David McCraw: It would require a couple of things at the President doesn’t have a lot of control over, one is state law, because libel is still driven by state law. Second, the interpretation the Constitution, which he does have an effect on by who he appoints to the Supreme Court. To a certain extent the district judges that he’s appointing will have a chance to weigh in on libel cases. I actually think the conservatives that are being appointed tend to be libertarian on this issue, that they’re likely to stand behind a broad view of the First Amendment. I also think that most of them, not all of them, believe that decided cases should remain decided cases.
Preet Bharara: Right, but what about Clarence Thomas?
David McCraw: Clarence Thomas, writes a concurrence a few weeks ago saying that Times versus Sullivan was wrongly decided. I look at that glass as one ninth full, nobody signed onto that with him. I just don’t see a lot of people looking out at the American landscape today saying, “You know, the one thing that America really needs is more rich people suing and winning lots of money when they have libel claims.” I just don’t see that as a cause. In the long run I think people need to keep in mind Times versus Sullivan worked. It was designed to stop powerful people from using libel suits to silence, and it has worked.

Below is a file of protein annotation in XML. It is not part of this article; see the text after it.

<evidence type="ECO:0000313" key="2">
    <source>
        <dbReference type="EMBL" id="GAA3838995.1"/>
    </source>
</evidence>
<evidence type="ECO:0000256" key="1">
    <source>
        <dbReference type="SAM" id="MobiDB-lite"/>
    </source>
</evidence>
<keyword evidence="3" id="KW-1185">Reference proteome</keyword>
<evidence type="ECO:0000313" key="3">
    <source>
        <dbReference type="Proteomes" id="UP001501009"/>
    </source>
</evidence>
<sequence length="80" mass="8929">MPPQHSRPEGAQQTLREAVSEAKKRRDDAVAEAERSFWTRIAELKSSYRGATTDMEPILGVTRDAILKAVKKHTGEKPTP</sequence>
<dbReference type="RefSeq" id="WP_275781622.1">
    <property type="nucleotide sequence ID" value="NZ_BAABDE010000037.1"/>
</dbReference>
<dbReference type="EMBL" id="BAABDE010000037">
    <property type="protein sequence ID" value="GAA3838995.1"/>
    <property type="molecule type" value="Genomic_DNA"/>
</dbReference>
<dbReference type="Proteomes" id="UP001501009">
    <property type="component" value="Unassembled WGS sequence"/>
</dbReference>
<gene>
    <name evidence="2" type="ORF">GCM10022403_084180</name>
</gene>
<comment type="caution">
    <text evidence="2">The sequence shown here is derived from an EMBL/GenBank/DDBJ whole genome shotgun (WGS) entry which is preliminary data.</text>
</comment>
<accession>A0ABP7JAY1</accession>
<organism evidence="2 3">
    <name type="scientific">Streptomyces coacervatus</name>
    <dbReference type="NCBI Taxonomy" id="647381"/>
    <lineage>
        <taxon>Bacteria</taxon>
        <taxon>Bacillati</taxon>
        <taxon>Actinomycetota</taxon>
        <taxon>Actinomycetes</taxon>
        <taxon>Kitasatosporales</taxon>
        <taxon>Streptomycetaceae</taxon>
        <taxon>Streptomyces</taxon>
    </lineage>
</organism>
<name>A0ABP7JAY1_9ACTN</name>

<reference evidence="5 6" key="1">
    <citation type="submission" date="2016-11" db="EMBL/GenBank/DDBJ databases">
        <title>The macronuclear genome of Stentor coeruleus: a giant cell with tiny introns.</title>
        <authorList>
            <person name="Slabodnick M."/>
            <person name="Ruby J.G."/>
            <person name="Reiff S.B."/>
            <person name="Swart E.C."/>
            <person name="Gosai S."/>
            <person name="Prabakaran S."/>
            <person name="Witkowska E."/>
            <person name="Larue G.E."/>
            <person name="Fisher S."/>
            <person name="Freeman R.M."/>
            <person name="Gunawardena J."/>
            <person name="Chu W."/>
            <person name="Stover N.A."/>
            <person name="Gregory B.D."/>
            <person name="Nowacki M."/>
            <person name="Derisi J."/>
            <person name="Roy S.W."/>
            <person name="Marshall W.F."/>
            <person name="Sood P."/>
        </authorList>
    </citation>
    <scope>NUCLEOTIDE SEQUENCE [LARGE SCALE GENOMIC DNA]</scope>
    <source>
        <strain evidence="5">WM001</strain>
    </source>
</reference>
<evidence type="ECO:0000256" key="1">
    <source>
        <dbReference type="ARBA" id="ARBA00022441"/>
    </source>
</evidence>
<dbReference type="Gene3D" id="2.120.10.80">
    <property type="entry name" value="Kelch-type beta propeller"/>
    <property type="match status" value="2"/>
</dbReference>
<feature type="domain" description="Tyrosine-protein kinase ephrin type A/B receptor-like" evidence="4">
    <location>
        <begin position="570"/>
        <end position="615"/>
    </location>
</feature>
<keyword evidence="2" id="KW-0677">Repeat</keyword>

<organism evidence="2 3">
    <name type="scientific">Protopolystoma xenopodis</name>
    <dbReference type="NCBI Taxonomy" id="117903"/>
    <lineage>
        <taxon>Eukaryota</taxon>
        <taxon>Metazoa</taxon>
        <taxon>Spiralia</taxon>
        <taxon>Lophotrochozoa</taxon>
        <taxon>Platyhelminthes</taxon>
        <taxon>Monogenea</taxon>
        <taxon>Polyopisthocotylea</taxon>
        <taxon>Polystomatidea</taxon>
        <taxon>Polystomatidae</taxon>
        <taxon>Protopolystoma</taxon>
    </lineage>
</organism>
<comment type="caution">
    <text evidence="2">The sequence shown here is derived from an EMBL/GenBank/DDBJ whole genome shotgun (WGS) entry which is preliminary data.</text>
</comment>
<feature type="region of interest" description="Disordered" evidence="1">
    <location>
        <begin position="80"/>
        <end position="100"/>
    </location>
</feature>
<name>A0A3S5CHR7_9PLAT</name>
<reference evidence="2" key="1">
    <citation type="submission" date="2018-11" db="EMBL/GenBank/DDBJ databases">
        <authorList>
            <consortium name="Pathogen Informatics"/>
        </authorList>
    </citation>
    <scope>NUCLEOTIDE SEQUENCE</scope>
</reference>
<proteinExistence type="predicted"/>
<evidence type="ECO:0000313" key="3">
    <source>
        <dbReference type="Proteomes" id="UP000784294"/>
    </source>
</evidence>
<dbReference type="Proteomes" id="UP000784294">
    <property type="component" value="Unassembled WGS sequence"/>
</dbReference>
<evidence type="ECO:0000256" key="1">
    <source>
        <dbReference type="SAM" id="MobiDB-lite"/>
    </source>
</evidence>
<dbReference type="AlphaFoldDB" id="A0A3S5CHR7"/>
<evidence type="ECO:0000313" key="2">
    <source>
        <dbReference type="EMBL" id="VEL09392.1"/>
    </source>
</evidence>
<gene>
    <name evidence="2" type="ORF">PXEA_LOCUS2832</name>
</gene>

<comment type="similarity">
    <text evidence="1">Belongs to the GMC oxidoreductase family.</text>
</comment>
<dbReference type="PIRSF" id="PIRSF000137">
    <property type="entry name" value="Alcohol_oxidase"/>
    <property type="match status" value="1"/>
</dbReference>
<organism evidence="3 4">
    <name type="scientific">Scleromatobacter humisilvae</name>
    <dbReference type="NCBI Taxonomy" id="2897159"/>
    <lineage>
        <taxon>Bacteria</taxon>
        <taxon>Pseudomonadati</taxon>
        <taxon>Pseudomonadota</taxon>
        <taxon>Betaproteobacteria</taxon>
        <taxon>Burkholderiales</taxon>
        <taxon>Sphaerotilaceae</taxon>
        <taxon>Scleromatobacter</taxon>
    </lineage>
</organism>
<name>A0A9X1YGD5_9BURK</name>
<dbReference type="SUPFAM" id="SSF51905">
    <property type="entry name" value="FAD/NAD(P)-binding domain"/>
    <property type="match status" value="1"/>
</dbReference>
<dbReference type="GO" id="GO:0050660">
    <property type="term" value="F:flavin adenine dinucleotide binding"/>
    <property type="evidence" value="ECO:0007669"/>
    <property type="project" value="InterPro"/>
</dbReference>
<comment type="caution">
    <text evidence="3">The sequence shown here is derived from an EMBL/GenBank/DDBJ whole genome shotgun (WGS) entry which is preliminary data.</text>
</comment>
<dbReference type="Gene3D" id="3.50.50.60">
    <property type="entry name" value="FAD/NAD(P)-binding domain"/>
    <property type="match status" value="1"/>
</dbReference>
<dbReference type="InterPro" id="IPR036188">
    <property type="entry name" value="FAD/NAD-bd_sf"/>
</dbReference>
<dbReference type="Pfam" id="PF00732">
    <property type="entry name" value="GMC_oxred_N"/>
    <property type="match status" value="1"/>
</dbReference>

Preet Bharara: So, just explain to people again, New York Times versus Sullivan stands for the proposition that…
David McCraw: A public official, later expanded to public figure, who sues for libel has to prove more than the story was wrong. That person also has to prove that the story was printed with reckless disregard of the truth, and the best way to think about that is the publisher knew it was false and published it anyway. When that decision came down in 1964 it was designed to stop southern powerbrokers from using the libel law to silence the northern press. The northern press was coming in to Alabama, and Mississippi, and elsewhere, and talking about was really going on the ground, civil rights movement. They were using libel suits to try to silence the New York Times, CBS ,and everybody else, and the Supreme Court had heard enough.